Indian Kite Festival
Visiting an Indian Kite Festival is a must when in India!
Indian kite festivals are celebrated in several parts of the country although the reasons for kite flying aren't always the same. While there are many Indian kite festivals that are organized solely for the purpose of exhibiting and flying kites, there are some that involve kite flying as a symbolic representation of the festival or occasion. Either ways, kites are an essential part of all communities in India and Indian kite festivals are one of the few occasions where celebration transcends religious beliefs.
Kites are an essential part of the culture of India and in rural parts of the country, they are at times the most common mode of entertainment for the local children and even adults. If you are visiting the country, chances are that you will see kites in the sky no matter where you go and at whatever time of the year. With such a deeply imbedded affection for the art of kite flying, it comes as no surprise that Indian kite festivals draw such large crowds.
The biggest Indian kite festival takes place every year on the occasion of Makar Sankranti. The festival marks the beginning of the Spring season in Gujarat, the host state of the annual international kite festival. Held on the 14th and 15th of January, the kite festival is known as Uttarayan and draws people and participants from all over the world.
Although there are many regular competitions about the best looking and most unique kite in the competition, the biggest attraction remains the regular attempts at the world record for the largest kite train in the world. Besides this, there is another major part of Indian kite festivals that cannot be ignored - kite fighting.
Indian kite festivals are known for people gathering on rooftops and local parks & open areas to fly fighter kites. Fighting with the Indian fighter kite requires a considerable amount of skill & ability and it some time before you can master the control of the fighter kite.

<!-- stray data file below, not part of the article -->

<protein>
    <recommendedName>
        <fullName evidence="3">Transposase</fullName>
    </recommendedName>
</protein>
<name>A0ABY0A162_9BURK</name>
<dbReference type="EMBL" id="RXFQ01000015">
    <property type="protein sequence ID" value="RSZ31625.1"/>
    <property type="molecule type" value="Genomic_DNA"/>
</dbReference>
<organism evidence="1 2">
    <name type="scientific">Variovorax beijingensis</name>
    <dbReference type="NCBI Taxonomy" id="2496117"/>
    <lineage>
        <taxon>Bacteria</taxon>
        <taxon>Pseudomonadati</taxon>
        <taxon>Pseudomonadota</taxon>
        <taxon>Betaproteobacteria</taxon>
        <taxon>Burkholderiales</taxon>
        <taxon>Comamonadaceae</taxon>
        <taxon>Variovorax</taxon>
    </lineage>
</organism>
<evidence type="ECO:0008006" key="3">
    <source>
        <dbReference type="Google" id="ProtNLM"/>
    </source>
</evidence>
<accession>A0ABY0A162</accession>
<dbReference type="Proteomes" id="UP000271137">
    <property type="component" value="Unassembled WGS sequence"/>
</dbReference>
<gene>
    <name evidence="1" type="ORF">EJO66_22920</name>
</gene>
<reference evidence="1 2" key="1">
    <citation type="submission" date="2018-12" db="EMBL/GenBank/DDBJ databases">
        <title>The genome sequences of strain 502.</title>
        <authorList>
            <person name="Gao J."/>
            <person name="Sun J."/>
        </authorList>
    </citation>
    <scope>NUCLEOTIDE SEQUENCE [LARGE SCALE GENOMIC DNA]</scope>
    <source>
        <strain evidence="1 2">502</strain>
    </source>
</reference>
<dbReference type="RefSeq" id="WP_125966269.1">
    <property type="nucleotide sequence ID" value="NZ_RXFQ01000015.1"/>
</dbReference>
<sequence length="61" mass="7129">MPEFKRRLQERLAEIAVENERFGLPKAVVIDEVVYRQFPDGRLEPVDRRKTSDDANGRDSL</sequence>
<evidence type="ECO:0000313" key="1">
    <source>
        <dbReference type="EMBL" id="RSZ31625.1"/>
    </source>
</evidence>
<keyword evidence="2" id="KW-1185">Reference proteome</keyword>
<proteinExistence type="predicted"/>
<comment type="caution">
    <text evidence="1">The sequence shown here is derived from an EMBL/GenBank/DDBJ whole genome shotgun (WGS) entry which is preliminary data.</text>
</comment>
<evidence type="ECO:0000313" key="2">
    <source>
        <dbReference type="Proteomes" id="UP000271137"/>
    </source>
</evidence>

Once there, you are ready to jump up and take on the tens of thousands of kites in the air. There are no rules to Indian kite fighting and all Indian kite festivals include kite fighting as a part of the agenda. Unlike more organized competitions in other parts of the world, kite fighting in India requires you to fly using the Manjha, a string coated with glue and ground glass. The string is used to cut the opponent's control line and let their kite loose.
Indian kite festivals also bring about a unique feature that is quite common in India, Pakistan and even Afghanistan but cannot be seen elsewhere - The act of chasing a kite that just lost a dog fight. The loose kite is chased on the streets by children and adults, looking to gain the upper-hand and get to the kite first to claim the fallen kite.
Traditionally, it is considered that the rulers of lands would enjoy flying kites and fight with their friends & guests as only they could afford these toys. The subjects would watch the incredible battles and once a kite would get cut, they would chase it to get to it first, so that they could get a kite of their own. Today, the tradition continues and it isn't unusual for you to see people jumping over rooftops and walls to get to a kite.
Indian kite festivals are not restricted to religious and traditional beliefs. If you are in the country around Independence Day, then you will be treated to another incredible display of kite flying and fighting no matter where you go. People begin gathering at various vantage points early in the day and kites are flown till dusk.
Another unique aspect of all Indian kite festivals is the fact that kite flying doesn't stop once darkness falls. People are known to fly box kites with candles and oil lamps in them, creating another spectacular vision for the eyes of onlookers. All Indian kite festivals are known to attract international participants as well however, Uttarayan and the kite festival of Gujarat is the most well-organized Indian kite festival where international participants come by the truckloads along with their fans.
A country that's colourful by nature, India combines a number of religions, castes and sects into one unit. It comes as no surprise that there is a special place in the hearts of the people for kites. These colourful toys and their wonderful application makes Indian kite festivals a joy to watch.